Curated by Michelle Jacques and Nicole Stanbridge | Centennial and Ker Galleries | January 30 – May 23, 2016
How do you define watercolour? While it is one of the more challenging mediums to work with, it has at times throughout history been seen as a medium of leisure, used for studies or sketches, or as a precursor to more ‘serious’ works. This investigation into the Gallery’s collection of watercolour paintings uncovers an unexpected array of works that challenge these assumptions.
Spanning nearly two hundred years of production, from the late 1700s until just before the last quarter of the 20th century, this exhibition asks the following questions: How has watercolour been considered throughout the centuries? What preconceptions do people hold about the medium? How has watercolour embodied key movements in art history? Works by well-known artists mingle with those by less familiar practitioners of the medium. And while the collections of so many art museums are marked by historical collecting biases that favoured male artists, amongst the watercolours acquired by the AGGV, there are a remarkable number of works by women artists, allowing us to examine their contributions to art history over this 200 year period.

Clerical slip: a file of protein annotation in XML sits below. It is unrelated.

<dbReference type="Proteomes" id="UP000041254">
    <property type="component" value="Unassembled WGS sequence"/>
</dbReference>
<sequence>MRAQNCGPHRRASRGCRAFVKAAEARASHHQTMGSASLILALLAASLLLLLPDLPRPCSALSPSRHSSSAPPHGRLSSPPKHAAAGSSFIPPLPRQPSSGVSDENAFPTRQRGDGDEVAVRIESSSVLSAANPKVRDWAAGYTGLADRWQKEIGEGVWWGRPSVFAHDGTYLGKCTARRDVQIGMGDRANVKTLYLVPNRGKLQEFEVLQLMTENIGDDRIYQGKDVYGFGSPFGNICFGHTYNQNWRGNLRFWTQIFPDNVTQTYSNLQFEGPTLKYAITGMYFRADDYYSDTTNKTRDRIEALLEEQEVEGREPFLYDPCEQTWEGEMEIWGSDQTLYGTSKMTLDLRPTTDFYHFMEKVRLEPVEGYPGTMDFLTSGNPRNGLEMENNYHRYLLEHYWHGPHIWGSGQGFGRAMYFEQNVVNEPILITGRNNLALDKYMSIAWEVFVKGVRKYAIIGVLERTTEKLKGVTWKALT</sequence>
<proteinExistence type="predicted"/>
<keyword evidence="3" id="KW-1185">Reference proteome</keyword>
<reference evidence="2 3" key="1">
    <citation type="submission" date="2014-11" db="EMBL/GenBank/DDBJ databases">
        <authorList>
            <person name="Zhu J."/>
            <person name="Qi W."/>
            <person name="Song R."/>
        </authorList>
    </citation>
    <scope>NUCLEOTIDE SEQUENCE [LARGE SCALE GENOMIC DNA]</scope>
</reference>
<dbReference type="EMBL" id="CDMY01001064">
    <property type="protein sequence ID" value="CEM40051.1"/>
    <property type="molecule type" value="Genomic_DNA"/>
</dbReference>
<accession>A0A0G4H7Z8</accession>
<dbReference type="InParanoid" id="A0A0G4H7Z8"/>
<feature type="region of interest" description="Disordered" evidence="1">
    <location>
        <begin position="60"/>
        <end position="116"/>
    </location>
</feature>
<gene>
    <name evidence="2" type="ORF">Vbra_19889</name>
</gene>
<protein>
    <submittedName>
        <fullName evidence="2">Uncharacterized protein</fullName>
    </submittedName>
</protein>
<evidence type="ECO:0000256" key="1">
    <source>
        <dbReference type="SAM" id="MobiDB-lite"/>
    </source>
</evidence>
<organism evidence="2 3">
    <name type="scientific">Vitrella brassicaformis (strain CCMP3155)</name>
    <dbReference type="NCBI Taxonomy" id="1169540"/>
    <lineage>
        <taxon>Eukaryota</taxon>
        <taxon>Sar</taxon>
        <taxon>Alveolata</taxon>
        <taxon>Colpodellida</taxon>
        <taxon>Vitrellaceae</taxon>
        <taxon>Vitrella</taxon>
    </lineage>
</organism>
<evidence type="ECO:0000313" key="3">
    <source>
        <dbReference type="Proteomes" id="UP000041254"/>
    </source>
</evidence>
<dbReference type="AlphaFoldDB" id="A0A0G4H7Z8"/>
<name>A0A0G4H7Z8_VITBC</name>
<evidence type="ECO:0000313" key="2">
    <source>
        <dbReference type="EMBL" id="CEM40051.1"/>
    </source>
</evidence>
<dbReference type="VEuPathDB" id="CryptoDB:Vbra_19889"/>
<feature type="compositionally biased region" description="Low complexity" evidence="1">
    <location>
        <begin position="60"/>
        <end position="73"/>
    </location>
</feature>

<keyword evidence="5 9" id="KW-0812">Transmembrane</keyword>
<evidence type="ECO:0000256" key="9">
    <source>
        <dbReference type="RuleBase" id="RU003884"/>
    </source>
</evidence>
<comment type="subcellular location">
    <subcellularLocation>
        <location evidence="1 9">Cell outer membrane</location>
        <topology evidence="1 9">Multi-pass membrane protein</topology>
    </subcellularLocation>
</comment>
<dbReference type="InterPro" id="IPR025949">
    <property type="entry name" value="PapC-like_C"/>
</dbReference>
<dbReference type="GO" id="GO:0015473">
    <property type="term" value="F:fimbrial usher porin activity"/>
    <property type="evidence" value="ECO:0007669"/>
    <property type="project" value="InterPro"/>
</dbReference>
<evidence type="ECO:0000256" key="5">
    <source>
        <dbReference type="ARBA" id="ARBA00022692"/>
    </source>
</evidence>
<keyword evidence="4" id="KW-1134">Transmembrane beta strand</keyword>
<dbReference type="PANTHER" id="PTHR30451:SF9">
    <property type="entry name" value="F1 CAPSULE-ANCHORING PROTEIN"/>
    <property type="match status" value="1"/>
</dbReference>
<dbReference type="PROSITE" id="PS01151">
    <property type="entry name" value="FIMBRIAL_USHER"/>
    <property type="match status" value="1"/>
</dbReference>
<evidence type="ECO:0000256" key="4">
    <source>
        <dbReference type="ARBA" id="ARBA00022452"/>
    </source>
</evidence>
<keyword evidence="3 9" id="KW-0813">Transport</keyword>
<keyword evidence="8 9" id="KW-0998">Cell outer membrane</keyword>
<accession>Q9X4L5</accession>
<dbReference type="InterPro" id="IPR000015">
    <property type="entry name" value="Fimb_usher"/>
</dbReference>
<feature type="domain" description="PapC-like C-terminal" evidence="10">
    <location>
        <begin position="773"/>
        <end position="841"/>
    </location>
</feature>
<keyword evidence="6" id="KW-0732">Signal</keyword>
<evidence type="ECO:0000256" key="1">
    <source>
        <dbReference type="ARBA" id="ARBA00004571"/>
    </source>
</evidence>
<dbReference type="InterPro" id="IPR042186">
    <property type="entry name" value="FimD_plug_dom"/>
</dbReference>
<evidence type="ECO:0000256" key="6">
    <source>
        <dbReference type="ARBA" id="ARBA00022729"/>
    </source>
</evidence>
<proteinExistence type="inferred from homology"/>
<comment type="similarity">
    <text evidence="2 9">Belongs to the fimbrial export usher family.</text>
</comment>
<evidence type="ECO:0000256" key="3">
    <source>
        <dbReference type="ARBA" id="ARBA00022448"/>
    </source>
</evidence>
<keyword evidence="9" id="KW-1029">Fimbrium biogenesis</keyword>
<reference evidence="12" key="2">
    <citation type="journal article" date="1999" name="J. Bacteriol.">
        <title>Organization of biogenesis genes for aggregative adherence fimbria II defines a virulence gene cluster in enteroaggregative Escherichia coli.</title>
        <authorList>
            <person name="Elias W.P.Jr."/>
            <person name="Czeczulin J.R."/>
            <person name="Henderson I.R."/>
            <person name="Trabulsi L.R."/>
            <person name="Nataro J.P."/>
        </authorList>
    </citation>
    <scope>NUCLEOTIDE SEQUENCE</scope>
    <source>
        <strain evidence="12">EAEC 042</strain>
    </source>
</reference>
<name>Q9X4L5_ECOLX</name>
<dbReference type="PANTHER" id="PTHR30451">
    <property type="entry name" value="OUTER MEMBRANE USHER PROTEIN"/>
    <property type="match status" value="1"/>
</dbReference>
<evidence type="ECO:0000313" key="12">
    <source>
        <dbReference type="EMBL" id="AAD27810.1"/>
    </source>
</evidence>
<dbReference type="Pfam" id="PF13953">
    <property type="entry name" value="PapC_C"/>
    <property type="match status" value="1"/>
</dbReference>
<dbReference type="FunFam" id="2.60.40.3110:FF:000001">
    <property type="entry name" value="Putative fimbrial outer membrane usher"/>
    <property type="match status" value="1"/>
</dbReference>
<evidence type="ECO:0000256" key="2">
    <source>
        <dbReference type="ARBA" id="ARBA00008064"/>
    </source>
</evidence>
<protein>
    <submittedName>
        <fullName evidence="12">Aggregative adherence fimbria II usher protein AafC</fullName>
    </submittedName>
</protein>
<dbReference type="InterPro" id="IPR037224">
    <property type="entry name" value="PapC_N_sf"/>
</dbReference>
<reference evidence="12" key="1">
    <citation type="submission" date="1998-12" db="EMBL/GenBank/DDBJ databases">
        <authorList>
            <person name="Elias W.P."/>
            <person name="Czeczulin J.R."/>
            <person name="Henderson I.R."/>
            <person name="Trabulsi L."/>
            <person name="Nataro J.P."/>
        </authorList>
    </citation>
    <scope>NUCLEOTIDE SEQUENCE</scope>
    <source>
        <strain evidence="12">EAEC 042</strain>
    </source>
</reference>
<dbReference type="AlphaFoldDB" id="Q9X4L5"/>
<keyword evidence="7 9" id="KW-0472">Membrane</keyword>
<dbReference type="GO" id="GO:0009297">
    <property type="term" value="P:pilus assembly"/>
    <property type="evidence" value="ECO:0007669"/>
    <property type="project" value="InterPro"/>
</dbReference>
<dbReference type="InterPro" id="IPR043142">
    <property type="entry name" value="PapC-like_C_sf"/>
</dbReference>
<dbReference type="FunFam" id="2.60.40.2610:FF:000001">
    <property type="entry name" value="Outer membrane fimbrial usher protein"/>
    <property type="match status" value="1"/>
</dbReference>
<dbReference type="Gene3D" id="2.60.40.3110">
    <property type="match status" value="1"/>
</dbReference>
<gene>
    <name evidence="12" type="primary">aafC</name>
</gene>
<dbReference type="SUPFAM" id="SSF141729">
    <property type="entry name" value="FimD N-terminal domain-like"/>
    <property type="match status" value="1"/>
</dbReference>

The watercolours selected for Water + Pigment + Paper represent a remarkable range of artists, and reveal the compelling and challenging ways in which the medium has been used in the gifted hands of artists including Maxwell Bates, Pat Martin Bates, Emily Carr, Pegi Nicol Macleod, Jack Shadbolt, Herbert Siebner, Phoebe Anna Traquair, Margaret Peterson, Mark Tobey and Vera Weatherbie.